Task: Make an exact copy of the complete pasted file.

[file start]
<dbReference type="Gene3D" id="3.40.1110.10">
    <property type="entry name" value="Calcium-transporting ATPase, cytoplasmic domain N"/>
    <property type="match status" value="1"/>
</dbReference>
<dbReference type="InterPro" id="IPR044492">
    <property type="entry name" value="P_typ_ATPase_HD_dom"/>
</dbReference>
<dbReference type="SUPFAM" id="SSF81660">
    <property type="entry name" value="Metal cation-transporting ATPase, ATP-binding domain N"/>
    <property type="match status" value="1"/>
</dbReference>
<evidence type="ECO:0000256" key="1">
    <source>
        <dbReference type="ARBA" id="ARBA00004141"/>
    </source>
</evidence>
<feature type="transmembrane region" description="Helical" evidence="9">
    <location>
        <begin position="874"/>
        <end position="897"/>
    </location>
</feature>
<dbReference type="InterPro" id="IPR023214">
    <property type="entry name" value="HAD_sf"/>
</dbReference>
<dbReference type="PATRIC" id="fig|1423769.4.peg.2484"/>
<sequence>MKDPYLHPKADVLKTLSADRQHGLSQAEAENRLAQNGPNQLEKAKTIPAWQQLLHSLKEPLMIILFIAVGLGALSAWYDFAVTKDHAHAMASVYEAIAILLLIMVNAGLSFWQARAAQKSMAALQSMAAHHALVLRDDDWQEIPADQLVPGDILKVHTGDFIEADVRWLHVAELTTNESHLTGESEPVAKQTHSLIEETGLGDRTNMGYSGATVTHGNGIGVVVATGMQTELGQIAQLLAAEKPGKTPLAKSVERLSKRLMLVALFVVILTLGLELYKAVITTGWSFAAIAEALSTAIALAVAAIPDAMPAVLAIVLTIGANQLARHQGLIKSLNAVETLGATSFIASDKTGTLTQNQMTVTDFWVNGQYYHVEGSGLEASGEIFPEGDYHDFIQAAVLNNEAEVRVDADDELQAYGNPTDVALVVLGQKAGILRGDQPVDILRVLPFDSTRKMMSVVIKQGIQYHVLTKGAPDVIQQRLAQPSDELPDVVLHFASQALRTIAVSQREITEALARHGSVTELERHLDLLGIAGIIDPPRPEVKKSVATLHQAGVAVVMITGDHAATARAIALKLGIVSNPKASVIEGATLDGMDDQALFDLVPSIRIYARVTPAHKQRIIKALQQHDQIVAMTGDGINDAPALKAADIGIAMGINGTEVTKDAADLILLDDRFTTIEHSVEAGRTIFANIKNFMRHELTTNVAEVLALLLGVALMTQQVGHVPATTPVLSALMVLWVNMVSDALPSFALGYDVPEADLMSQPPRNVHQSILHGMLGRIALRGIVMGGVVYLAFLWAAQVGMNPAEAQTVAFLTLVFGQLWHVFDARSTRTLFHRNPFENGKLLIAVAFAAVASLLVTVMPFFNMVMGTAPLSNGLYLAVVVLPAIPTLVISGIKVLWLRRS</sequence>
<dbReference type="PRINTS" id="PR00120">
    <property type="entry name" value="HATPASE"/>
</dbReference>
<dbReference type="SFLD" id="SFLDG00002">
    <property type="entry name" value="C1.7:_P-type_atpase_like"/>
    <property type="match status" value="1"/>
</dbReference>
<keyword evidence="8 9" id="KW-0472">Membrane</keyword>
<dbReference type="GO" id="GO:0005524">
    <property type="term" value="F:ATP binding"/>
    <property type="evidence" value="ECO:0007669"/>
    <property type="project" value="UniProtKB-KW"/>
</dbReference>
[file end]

<dbReference type="Gene3D" id="3.40.1110.10">
    <property type="entry name" value="Calcium-transporting ATPase, cytoplasmic domain N"/>
    <property type="match status" value="1"/>
</dbReference>
<dbReference type="InterPro" id="IPR044492">
    <property type="entry name" value="P_typ_ATPase_HD_dom"/>
</dbReference>
<dbReference type="SUPFAM" id="SSF81660">
    <property type="entry name" value="Metal cation-transporting ATPase, ATP-binding domain N"/>
    <property type="match status" value="1"/>
</dbReference>
<evidence type="ECO:0000256" key="1">
    <source>
        <dbReference type="ARBA" id="ARBA00004141"/>
    </source>
</evidence>
<feature type="transmembrane region" description="Helical" evidence="9">
    <location>
        <begin position="874"/>
        <end position="897"/>
    </location>
</feature>
<dbReference type="InterPro" id="IPR023214">
    <property type="entry name" value="HAD_sf"/>
</dbReference>
<dbReference type="PATRIC" id="fig|1423769.4.peg.2484"/>
<sequence>MKDPYLHPKADVLKTLSADRQHGLSQAEAENRLAQNGPNQLEKAKTIPAWQQLLHSLKEPLMIILFIAVGLGALSAWYDFAVTKDHAHAMASVYEAIAILLLIMVNAGLSFWQARAAQKSMAALQSMAAHHALVLRDDDWQEIPADQLVPGDILKVHTGDFIEADVRWLHVAELTTNESHLTGESEPVAKQTHSLIEETGLGDRTNMGYSGATVTHGNGIGVVVATGMQTELGQIAQLLAAEKPGKTPLAKSVERLSKRLMLVALFVVILTLGLELYKAVITTGWSFAAIAEALSTAIALAVAAIPDAMPAVLAIVLTIGANQLARHQGLIKSLNAVETLGATSFIASDKTGTLTQNQMTVTDFWVNGQYYHVEGSGLEASGEIFPEGDYHDFIQAAVLNNEAEVRVDADDELQAYGNPTDVALVVLGQKAGILRGDQPVDILRVLPFDSTRKMMSVVIKQGIQYHVLTKGAPDVIQQRLAQPSDELPDVVLHFASQALRTIAVSQREITEALARHGSVTELERHLDLLGIAGIIDPPRPEVKKSVATLHQAGVAVVMITGDHAATARAIALKLGIVSNPKASVIEGATLDGMDDQALFDLVPSIRIYARVTPAHKQRIIKALQQHDQIVAMTGDGINDAPALKAADIGIAMGINGTEVTKDAADLILLDDRFTTIEHSVEAGRTIFANIKNFMRHELTTNVAEVLALLLGVALMTQQVGHVPATTPVLSALMVLWVNMVSDALPSFALGYDVPEADLMSQPPRNVHQSILHGMLGRIALRGIVMGGVVYLAFLWAAQVGMNPAEAQTVAFLTLVFGQLWHVFDARSTRTLFHRNPFENGKLLIAVAFAAVASLLVTVMPFFNMVMGTAPLSNGLYLAVVVLPAIPTLVISGIKVLWLRRS</sequence>
<dbReference type="PRINTS" id="PR00120">
    <property type="entry name" value="HATPASE"/>
</dbReference>
<dbReference type="SFLD" id="SFLDG00002">
    <property type="entry name" value="C1.7:_P-type_atpase_like"/>
    <property type="match status" value="1"/>
</dbReference>
<keyword evidence="8 9" id="KW-0472">Membrane</keyword>
<dbReference type="GO" id="GO:0005524">
    <property type="term" value="F:ATP binding"/>
    <property type="evidence" value="ECO:0007669"/>
    <property type="project" value="UniProtKB-KW"/>
</dbReference>